Cosmogonic Tattoos is on view at UMMA through June 3, 2018, and at the Kelsey Museum of Archaeology through May 2, 2018.

Lead support for Cosmogonic Tattoos is provided by the University of Michigan Office of the Provost. Additional support for the artist’s project is provided by the University of Michigan Bicentennial Office and the Penny W. Stamps School of Art and Design.

Exhibition and Gallery Tours

All of UMMA’s tours and events are free and open to the public. No reservations or pre-registration required, unless otherwise noted.

Engaging with Art
Sunday, January 7
1–2 p.m.

UMMA docents will guide visitors through the galleries on tours as diverse as their interests and areas of expertise. Each docent plans a theme and includes a variety of styles and media to illuminate his or her ideas. Themes may be repeated but each docent’s approach and choice of objects is unique.

Engaging with Art tours are generously supported by the Berkowitz Family Endowed Fund.

Guided Tour
GLOSS: Modeling Beauty
Sunday, January 7
2–3 p.m.

Focusing on the prominent role of women as the subject of photography, GLOSS: Modeling Beauty explores the shifting ideals of female beauty that pervade European and American visual culture from the 1920s to today. The exhibition features images of sleek and poised female models and celebrities destined for the glossy pages of fashion magazines, images of fashionable women on city streets and mannequins in shop windows juxtaposing haute couture and everyday life, and artists who employ the visual strategies of traditional fashion photography, while offering alternative narratives to mainstream notions of female beauty. Join UMMA docents for a lively review of these photographic strategies.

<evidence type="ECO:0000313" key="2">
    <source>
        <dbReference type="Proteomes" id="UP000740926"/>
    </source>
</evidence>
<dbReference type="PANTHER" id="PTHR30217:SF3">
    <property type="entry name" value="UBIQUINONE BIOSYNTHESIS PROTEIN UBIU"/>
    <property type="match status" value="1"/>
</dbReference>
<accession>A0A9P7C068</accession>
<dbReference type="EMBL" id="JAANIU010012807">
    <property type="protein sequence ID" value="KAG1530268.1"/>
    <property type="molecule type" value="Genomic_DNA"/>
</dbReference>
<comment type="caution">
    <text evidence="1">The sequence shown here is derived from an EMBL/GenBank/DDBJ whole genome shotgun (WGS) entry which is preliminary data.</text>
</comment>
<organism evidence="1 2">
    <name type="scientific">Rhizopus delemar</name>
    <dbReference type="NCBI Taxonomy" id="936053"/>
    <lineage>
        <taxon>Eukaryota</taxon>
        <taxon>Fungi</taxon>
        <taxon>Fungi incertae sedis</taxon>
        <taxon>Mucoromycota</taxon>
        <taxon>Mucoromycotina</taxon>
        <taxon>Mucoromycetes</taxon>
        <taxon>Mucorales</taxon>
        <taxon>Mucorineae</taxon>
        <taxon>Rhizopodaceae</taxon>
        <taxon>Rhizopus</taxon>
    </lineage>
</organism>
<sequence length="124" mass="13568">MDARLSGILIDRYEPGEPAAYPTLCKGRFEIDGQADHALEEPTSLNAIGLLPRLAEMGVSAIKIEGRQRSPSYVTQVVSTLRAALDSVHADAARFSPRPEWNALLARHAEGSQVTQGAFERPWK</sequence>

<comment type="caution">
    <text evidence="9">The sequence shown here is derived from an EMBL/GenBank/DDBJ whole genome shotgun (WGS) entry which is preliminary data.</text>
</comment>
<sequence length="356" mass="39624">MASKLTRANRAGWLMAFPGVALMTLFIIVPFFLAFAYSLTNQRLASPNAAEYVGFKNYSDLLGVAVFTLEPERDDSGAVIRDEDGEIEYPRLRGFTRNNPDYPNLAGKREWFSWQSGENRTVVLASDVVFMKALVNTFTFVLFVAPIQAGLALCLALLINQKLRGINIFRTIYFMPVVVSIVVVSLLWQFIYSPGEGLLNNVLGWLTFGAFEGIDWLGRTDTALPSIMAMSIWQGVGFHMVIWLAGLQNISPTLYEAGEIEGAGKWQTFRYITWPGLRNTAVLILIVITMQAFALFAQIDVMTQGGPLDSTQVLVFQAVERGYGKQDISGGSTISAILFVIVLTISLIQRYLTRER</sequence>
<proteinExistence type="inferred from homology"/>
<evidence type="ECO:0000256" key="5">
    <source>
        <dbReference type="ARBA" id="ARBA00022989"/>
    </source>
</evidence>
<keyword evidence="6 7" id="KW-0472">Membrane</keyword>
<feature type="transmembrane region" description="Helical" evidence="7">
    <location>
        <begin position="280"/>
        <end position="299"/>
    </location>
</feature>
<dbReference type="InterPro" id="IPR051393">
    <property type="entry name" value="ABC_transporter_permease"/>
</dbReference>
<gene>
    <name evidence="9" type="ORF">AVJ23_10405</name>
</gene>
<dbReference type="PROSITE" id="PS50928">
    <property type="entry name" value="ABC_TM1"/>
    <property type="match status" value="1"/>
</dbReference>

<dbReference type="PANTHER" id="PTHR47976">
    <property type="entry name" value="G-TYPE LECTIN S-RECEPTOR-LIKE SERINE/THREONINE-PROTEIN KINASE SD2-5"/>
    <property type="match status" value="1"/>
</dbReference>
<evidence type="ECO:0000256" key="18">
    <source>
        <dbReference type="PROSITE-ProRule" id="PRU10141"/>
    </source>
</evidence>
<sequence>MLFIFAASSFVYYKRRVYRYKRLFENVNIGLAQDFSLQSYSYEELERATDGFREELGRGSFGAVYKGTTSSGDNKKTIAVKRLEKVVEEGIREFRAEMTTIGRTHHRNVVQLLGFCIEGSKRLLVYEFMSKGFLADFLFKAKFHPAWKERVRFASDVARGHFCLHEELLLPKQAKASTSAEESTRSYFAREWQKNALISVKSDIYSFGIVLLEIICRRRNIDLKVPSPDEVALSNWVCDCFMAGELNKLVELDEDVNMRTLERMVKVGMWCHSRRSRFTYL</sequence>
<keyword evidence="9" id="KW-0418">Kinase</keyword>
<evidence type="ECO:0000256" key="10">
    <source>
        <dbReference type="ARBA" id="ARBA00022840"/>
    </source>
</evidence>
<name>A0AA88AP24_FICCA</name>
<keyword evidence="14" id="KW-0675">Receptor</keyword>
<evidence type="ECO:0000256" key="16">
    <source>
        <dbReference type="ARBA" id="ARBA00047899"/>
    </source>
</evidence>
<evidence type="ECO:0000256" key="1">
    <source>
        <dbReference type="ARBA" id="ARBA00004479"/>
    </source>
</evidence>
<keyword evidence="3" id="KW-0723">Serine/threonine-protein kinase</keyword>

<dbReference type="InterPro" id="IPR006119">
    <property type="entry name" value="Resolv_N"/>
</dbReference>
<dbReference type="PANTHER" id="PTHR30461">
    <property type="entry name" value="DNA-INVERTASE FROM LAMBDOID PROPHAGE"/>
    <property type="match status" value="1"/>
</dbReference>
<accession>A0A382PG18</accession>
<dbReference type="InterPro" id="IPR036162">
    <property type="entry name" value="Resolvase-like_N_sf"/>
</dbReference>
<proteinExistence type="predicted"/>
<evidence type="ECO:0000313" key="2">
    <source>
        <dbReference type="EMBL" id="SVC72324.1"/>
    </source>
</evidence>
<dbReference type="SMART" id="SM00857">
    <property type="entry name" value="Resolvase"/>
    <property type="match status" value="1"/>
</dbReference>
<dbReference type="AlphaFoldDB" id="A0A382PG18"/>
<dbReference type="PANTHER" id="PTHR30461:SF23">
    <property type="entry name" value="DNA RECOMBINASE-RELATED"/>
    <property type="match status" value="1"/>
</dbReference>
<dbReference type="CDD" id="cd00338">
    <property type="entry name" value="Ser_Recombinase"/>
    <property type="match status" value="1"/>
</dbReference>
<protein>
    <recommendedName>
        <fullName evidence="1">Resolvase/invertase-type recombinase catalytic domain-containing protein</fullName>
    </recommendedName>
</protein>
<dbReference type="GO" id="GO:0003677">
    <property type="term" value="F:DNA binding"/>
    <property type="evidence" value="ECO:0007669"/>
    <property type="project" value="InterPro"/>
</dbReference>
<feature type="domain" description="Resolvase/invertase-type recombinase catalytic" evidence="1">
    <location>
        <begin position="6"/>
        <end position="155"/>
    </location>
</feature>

Lead support for Gloss: Modeling Beauty is provided by Merrill Lynch Wealth Management. Additional generous support is provided by the University of Michigan Institute for Research on Women and Gender.

Engaging with Art
Sunday, January 14
1–2 p.m.

UMMA docents will guide visitors through the galleries on tours as diverse as their interests and areas of expertise. Each docent plans a theme and includes a variety of styles and media to illuminate his or her ideas. Themes may be repeated but each docent’s approach and choice of objects is unique.

Engaging with Art tours are generously supported by the Berkowitz Family Endowed Fund.

Guided Tour
Matisse Drawings: Curated by Ellsworth Kelly from The Pierre and Tana Matisse Foundation Collection
Sunday, January 14
2–3 p.m.